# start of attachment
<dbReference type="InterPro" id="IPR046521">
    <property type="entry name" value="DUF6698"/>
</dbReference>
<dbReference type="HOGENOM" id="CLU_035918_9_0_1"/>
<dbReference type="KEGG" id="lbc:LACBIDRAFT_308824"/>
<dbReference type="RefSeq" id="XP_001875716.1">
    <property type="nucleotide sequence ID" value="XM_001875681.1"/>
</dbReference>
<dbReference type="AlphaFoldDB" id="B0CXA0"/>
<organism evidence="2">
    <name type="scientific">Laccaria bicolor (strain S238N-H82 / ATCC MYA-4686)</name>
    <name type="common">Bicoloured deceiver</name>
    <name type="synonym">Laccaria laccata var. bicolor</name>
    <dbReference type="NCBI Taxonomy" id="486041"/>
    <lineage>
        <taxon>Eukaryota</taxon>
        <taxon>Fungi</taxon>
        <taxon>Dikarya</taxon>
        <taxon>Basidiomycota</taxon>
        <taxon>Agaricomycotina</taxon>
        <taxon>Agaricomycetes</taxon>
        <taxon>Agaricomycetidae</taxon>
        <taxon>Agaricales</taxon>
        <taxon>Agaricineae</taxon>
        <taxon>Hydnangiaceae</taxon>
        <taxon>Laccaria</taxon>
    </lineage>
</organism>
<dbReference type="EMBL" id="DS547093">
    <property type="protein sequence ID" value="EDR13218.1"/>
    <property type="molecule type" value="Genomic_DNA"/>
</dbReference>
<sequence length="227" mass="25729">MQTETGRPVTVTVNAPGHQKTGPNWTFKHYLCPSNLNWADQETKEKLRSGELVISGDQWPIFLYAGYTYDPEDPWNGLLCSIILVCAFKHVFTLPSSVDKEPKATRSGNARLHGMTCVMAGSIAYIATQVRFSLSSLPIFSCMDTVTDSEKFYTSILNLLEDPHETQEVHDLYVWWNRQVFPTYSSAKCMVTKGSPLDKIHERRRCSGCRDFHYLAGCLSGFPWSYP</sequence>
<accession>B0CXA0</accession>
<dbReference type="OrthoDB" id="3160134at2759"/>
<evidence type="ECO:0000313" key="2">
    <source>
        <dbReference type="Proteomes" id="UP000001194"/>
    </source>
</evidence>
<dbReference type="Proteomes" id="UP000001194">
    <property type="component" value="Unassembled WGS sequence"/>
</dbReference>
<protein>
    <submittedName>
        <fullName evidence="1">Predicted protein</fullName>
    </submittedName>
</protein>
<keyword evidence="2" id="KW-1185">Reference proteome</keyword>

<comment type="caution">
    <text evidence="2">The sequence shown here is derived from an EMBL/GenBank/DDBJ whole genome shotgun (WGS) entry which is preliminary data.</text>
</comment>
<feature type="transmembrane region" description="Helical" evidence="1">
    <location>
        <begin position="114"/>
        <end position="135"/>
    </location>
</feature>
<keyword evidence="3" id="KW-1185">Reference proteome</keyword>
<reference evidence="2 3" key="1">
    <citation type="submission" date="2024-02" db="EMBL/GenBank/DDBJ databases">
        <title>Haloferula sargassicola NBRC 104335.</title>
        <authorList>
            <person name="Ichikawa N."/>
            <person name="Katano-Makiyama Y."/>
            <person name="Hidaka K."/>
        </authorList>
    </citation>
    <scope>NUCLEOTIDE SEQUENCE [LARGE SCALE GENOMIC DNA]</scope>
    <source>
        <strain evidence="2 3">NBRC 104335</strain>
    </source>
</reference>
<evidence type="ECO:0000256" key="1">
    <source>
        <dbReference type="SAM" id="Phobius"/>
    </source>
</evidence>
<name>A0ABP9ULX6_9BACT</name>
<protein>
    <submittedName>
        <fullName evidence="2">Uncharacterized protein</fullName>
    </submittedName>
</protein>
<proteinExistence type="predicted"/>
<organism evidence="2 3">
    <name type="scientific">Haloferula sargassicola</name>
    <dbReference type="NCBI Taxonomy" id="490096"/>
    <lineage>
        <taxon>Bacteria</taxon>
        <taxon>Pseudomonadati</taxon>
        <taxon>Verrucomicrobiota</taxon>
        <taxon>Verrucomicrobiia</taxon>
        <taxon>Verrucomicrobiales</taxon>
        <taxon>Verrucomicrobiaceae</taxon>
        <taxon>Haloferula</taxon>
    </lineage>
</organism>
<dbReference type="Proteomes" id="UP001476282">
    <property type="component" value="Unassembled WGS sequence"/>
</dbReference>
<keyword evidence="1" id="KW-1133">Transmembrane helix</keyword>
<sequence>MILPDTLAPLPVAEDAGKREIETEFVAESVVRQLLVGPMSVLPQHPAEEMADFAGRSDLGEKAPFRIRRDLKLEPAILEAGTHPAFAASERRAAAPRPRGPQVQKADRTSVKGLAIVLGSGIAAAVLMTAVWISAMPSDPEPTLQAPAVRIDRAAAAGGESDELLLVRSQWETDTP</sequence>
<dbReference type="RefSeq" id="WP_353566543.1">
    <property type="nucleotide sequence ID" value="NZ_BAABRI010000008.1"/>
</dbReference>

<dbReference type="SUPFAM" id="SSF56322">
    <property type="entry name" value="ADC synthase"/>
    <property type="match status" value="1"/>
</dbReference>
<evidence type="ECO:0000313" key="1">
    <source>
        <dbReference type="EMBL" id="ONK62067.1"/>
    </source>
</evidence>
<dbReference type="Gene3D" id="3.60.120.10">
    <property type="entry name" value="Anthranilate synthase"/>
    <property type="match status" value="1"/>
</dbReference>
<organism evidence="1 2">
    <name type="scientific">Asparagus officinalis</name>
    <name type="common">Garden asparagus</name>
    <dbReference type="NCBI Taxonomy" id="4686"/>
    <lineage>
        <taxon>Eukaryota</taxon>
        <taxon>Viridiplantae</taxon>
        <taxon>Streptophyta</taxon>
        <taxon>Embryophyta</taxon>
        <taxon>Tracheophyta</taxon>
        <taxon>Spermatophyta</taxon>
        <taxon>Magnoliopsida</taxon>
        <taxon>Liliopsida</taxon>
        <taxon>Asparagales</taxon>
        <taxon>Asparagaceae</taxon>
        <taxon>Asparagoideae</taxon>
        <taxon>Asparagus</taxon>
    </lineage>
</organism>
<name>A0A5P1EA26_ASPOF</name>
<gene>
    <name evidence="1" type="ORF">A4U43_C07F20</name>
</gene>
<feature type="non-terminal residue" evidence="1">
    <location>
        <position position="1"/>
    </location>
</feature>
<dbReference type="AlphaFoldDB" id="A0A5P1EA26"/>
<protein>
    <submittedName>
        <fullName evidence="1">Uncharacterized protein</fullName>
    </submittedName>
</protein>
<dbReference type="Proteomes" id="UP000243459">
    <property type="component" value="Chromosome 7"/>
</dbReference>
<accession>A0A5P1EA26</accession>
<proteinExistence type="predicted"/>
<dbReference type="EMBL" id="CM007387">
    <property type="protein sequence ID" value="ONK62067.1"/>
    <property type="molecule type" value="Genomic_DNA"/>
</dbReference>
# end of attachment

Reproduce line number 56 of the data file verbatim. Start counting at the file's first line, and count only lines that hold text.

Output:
        <end position="135"/>